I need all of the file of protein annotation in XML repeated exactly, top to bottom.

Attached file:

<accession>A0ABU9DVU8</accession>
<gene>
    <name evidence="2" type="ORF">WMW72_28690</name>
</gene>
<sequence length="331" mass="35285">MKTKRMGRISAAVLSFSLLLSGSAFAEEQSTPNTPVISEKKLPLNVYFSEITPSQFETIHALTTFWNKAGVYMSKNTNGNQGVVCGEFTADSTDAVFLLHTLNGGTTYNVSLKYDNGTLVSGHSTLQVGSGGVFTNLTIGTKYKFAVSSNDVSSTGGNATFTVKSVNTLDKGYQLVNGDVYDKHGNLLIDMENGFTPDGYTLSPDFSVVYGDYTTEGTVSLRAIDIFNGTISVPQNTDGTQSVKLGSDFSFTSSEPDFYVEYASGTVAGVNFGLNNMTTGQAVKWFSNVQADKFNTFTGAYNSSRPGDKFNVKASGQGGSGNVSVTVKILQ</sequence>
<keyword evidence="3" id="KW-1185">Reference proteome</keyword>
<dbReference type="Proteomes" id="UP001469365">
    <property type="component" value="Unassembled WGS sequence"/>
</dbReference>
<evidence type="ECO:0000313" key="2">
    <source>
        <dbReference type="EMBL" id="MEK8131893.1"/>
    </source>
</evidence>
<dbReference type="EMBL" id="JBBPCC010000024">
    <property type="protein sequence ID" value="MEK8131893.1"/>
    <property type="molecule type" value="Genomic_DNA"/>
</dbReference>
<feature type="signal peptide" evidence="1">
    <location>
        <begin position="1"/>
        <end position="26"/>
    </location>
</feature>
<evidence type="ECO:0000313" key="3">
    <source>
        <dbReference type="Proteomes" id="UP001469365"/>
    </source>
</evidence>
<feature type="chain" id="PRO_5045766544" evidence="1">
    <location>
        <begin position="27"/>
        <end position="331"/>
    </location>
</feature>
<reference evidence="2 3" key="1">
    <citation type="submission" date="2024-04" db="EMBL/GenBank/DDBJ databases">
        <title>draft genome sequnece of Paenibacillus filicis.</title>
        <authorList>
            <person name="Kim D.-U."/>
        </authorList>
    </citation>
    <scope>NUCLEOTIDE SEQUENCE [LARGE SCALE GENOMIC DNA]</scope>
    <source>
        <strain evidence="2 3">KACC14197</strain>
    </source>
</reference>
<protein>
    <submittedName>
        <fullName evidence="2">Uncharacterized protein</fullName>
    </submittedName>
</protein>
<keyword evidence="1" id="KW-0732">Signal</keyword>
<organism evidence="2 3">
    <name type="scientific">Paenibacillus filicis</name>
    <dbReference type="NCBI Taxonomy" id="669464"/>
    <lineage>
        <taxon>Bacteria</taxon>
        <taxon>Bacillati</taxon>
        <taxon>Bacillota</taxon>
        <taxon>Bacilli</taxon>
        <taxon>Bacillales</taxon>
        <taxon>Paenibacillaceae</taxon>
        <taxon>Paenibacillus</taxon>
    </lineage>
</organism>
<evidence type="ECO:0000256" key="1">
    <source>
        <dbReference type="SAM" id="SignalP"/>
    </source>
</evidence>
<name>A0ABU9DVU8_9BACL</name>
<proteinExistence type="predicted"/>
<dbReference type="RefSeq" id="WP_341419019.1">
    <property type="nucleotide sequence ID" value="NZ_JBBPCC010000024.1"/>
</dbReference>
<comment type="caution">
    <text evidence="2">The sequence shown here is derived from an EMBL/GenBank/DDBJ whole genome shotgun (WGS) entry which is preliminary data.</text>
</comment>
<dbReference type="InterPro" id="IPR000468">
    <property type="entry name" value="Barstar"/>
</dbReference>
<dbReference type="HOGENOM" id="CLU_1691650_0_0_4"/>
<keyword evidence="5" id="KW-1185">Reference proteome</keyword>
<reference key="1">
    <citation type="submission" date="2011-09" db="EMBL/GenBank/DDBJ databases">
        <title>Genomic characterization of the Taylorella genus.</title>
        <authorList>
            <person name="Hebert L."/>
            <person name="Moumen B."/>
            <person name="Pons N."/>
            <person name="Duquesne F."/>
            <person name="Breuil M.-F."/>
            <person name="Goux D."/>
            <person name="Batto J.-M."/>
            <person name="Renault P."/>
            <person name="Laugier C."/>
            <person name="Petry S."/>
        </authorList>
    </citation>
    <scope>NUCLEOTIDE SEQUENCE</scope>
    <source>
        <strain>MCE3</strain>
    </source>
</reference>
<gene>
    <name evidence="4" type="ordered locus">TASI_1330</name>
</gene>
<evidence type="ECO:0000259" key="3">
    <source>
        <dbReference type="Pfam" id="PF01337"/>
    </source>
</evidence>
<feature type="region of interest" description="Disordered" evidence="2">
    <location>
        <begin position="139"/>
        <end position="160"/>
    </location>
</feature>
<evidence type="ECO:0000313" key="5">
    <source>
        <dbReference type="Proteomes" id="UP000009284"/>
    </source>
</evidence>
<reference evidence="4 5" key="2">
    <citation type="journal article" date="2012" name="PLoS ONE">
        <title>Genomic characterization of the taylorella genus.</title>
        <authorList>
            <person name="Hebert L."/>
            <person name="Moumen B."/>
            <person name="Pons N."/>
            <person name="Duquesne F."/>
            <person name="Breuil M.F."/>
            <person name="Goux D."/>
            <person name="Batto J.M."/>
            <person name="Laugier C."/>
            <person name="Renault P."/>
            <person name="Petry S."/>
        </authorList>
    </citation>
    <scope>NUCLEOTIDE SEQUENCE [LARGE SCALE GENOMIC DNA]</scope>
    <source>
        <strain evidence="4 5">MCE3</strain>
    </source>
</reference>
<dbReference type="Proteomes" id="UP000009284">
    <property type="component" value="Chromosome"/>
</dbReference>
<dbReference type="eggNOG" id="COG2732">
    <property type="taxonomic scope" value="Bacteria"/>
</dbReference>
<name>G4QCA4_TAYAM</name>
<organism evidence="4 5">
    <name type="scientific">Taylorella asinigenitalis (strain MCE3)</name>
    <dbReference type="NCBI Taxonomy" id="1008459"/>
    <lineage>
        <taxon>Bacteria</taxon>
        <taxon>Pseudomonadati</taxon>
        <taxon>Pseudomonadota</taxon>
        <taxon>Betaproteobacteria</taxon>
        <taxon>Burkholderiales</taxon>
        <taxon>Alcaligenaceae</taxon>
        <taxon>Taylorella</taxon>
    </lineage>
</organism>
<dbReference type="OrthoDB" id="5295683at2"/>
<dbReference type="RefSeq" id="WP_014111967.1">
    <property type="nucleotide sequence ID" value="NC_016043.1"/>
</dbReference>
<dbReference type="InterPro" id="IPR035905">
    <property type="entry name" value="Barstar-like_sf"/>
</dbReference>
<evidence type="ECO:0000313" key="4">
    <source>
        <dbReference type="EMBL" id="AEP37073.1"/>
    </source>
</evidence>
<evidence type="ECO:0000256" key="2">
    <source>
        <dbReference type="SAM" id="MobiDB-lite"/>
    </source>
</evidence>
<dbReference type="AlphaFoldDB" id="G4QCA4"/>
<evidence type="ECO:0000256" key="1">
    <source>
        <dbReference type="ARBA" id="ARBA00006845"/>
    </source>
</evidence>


<accession>A0ABU9DVU8</accession>
<gene>
    <name evidence="2" type="ORF">WMW72_28690</name>
</gene>
<sequence length="331" mass="35285">MKTKRMGRISAAVLSFSLLLSGSAFAEEQSTPNTPVISEKKLPLNVYFSEITPSQFETIHALTTFWNKAGVYMSKNTNGNQGVVCGEFTADSTDAVFLLHTLNGGTTYNVSLKYDNGTLVSGHSTLQVGSGGVFTNLTIGTKYKFAVSSNDVSSTGGNATFTVKSVNTLDKGYQLVNGDVYDKHGNLLIDMENGFTPDGYTLSPDFSVVYGDYTTEGTVSLRAIDIFNGTISVPQNTDGTQSVKLGSDFSFTSSEPDFYVEYASGTVAGVNFGLNNMTTGQAVKWFSNVQADKFNTFTGAYNSSRPGDKFNVKASGQGGSGNVSVTVKILQ</sequence>
<keyword evidence="3" id="KW-1185">Reference proteome</keyword>
<dbReference type="Proteomes" id="UP001469365">
    <property type="component" value="Unassembled WGS sequence"/>
</dbReference>
<evidence type="ECO:0000313" key="2">
    <source>
        <dbReference type="EMBL" id="MEK8131893.1"/>
    </source>
</evidence>
<dbReference type="EMBL" id="JBBPCC010000024">
    <property type="protein sequence ID" value="MEK8131893.1"/>
    <property type="molecule type" value="Genomic_DNA"/>
</dbReference>
<feature type="signal peptide" evidence="1">
    <location>
        <begin position="1"/>
        <end position="26"/>
    </location>
</feature>
<evidence type="ECO:0000313" key="3">
    <source>
        <dbReference type="Proteomes" id="UP001469365"/>
    </source>
</evidence>
<feature type="chain" id="PRO_5045766544" evidence="1">
    <location>
        <begin position="27"/>
        <end position="331"/>
    </location>
</feature>
<reference evidence="2 3" key="1">
    <citation type="submission" date="2024-04" db="EMBL/GenBank/DDBJ databases">
        <title>draft genome sequnece of Paenibacillus filicis.</title>
        <authorList>
            <person name="Kim D.-U."/>
        </authorList>
    </citation>
    <scope>NUCLEOTIDE SEQUENCE [LARGE SCALE GENOMIC DNA]</scope>
    <source>
        <strain evidence="2 3">KACC14197</strain>
    </source>
</reference>
<protein>
    <submittedName>
        <fullName evidence="2">Uncharacterized protein</fullName>
    </submittedName>
</protein>
<keyword evidence="1" id="KW-0732">Signal</keyword>
<organism evidence="2 3">
    <name type="scientific">Paenibacillus filicis</name>
    <dbReference type="NCBI Taxonomy" id="669464"/>
    <lineage>
        <taxon>Bacteria</taxon>
        <taxon>Bacillati</taxon>
        <taxon>Bacillota</taxon>
        <taxon>Bacilli</taxon>
        <taxon>Bacillales</taxon>
        <taxon>Paenibacillaceae</taxon>
        <taxon>Paenibacillus</taxon>
    </lineage>
</organism>
<evidence type="ECO:0000256" key="1">
    <source>
        <dbReference type="SAM" id="SignalP"/>
    </source>
</evidence>
<name>A0ABU9DVU8_9BACL</name>
<proteinExistence type="predicted"/>
<dbReference type="RefSeq" id="WP_341419019.1">
    <property type="nucleotide sequence ID" value="NZ_JBBPCC010000024.1"/>
</dbReference>
<comment type="caution">
    <text evidence="2">The sequence shown here is derived from an EMBL/GenBank/DDBJ whole genome shotgun (WGS) entry which is preliminary data.</text>
</comment>
<dbReference type="InterPro" id="IPR000468">
    <property type="entry name" value="Barstar"/>
</dbReference>
<dbReference type="HOGENOM" id="CLU_1691650_0_0_4"/>
<keyword evidence="5" id="KW-1185">Reference proteome</keyword>
<reference key="1">
    <citation type="submission" date="2011-09" db="EMBL/GenBank/DDBJ databases">
        <title>Genomic characterization of the Taylorella genus.</title>
        <authorList>
            <person name="Hebert L."/>
            <person name="Moumen B."/>
            <person name="Pons N."/>
            <person name="Duquesne F."/>
            <person name="Breuil M.-F."/>
            <person name="Goux D."/>
            <person name="Batto J.-M."/>
            <person name="Renault P."/>
            <person name="Laugier C."/>
            <person name="Petry S."/>
        </authorList>
    </citation>
    <scope>NUCLEOTIDE SEQUENCE</scope>
    <source>
        <strain>MCE3</strain>
    </source>
</reference>
<gene>
    <name evidence="4" type="ordered locus">TASI_1330</name>
</gene>
<evidence type="ECO:0000259" key="3">
    <source>
        <dbReference type="Pfam" id="PF01337"/>
    </source>
</evidence>
<feature type="region of interest" description="Disordered" evidence="2">
    <location>
        <begin position="139"/>
        <end position="160"/>
    </location>
</feature>
<evidence type="ECO:0000313" key="5">
    <source>
        <dbReference type="Proteomes" id="UP000009284"/>
    </source>
</evidence>
<reference evidence="4 5" key="2">
    <citation type="journal article" date="2012" name="PLoS ONE">
        <title>Genomic characterization of the taylorella genus.</title>
        <authorList>
            <person name="Hebert L."/>
            <person name="Moumen B."/>
            <person name="Pons N."/>
            <person name="Duquesne F."/>
            <person name="Breuil M.F."/>
            <person name="Goux D."/>
            <person name="Batto J.M."/>
            <person name="Laugier C."/>
            <person name="Renault P."/>
            <person name="Petry S."/>
        </authorList>
    </citation>
    <scope>NUCLEOTIDE SEQUENCE [LARGE SCALE GENOMIC DNA]</scope>
    <source>
        <strain evidence="4 5">MCE3</strain>
    </source>
</reference>
<dbReference type="Proteomes" id="UP000009284">
    <property type="component" value="Chromosome"/>
</dbReference>
<dbReference type="eggNOG" id="COG2732">
    <property type="taxonomic scope" value="Bacteria"/>
</dbReference>
<name>G4QCA4_TAYAM</name>
<organism evidence="4 5">
    <name type="scientific">Taylorella asinigenitalis (strain MCE3)</name>
    <dbReference type="NCBI Taxonomy" id="1008459"/>
    <lineage>
        <taxon>Bacteria</taxon>
        <taxon>Pseudomonadati</taxon>
        <taxon>Pseudomonadota</taxon>
        <taxon>Betaproteobacteria</taxon>
        <taxon>Burkholderiales</taxon>
        <taxon>Alcaligenaceae</taxon>
        <taxon>Taylorella</taxon>
    </lineage>
</organism>
<dbReference type="OrthoDB" id="5295683at2"/>
<dbReference type="RefSeq" id="WP_014111967.1">
    <property type="nucleotide sequence ID" value="NC_016043.1"/>
</dbReference>
<dbReference type="InterPro" id="IPR035905">
    <property type="entry name" value="Barstar-like_sf"/>
</dbReference>
<evidence type="ECO:0000313" key="4">
    <source>
        <dbReference type="EMBL" id="AEP37073.1"/>
    </source>
</evidence>
<evidence type="ECO:0000256" key="2">
    <source>
        <dbReference type="SAM" id="MobiDB-lite"/>
    </source>
</evidence>
<dbReference type="AlphaFoldDB" id="G4QCA4"/>
<evidence type="ECO:0000256" key="1">
    <source>
        <dbReference type="ARBA" id="ARBA00006845"/>
    </source>
</evidence>